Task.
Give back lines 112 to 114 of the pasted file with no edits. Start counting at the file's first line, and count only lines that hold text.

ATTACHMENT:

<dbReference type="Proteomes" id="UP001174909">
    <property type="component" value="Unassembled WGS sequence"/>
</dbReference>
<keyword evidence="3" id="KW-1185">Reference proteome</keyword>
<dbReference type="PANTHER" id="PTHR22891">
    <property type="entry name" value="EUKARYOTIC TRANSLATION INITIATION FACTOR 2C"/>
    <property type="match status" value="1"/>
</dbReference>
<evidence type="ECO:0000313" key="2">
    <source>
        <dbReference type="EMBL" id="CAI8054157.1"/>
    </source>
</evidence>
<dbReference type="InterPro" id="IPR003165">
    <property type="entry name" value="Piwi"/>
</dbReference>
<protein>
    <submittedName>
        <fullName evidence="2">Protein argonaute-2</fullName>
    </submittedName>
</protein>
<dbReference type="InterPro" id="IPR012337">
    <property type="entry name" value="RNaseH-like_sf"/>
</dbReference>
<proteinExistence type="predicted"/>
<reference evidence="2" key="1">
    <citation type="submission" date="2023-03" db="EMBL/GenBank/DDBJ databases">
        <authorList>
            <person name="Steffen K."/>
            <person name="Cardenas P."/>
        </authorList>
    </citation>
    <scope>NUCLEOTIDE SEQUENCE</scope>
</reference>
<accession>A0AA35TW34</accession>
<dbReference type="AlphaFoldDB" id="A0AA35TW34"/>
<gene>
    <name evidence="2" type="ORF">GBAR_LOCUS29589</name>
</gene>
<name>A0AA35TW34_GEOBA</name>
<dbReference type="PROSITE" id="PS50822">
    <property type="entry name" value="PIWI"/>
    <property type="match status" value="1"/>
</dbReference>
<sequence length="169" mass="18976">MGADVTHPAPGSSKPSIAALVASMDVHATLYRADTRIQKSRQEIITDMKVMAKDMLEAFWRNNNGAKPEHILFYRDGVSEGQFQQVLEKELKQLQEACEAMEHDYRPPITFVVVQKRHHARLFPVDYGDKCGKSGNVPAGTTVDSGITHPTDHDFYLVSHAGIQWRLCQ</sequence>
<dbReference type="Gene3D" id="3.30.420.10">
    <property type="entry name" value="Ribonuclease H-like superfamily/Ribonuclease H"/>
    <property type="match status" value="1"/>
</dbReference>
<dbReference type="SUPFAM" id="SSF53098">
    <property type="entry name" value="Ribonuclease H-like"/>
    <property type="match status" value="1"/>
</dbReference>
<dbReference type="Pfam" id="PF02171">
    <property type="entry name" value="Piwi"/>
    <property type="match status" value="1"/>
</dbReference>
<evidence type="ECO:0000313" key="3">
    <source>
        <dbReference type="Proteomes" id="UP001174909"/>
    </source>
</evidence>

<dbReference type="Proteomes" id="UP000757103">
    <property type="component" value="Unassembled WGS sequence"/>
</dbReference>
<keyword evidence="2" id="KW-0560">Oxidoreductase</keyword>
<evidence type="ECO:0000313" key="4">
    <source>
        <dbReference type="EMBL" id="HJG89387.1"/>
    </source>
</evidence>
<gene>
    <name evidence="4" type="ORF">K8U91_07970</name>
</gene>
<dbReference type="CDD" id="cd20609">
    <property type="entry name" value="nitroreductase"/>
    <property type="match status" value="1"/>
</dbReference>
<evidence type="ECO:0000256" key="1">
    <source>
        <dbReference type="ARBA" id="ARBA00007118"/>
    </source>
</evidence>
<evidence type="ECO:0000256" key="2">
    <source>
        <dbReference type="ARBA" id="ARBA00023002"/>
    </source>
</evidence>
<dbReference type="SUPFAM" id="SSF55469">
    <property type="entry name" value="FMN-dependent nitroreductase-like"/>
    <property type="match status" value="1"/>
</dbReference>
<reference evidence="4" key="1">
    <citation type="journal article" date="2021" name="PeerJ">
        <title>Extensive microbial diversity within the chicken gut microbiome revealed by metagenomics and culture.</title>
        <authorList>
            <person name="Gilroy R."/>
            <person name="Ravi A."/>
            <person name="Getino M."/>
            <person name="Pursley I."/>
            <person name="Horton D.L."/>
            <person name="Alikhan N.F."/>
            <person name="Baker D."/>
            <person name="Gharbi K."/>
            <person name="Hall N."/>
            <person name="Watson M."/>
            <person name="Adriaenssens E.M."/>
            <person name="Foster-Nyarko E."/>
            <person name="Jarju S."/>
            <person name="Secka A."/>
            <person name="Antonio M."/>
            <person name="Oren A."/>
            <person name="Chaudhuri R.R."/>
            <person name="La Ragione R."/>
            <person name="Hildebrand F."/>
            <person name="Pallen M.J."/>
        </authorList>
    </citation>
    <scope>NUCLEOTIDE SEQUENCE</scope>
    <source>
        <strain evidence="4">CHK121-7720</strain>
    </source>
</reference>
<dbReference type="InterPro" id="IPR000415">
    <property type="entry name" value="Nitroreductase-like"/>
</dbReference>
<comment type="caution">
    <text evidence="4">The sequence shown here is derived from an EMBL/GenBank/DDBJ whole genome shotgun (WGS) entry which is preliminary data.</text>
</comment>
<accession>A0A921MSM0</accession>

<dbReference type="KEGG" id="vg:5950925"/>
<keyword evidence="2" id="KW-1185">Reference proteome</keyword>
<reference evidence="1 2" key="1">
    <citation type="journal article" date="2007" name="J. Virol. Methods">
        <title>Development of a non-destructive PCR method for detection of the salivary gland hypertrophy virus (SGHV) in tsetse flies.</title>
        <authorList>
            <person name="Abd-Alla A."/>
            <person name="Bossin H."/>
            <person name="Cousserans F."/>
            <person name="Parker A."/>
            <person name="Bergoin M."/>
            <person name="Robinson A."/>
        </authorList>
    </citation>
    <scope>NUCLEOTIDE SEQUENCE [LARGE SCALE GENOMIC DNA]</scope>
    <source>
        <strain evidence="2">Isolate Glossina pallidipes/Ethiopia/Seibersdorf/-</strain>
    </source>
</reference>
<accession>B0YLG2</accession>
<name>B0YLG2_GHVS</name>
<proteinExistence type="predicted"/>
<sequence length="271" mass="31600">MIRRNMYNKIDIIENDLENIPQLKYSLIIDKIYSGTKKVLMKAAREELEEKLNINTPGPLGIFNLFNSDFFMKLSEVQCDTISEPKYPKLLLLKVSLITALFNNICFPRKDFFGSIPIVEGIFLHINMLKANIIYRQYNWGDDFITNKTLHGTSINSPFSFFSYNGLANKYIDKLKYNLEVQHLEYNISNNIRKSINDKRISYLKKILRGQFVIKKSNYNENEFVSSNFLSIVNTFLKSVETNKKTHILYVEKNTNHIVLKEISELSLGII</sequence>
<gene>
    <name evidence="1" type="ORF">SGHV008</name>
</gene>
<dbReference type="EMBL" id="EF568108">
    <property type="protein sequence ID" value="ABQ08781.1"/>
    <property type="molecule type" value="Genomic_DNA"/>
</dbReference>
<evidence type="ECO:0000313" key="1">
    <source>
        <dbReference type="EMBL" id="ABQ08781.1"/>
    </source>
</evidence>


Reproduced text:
            <person name="Oren A."/>
            <person name="Chaudhuri R.R."/>
            <person name="La Ragione R."/>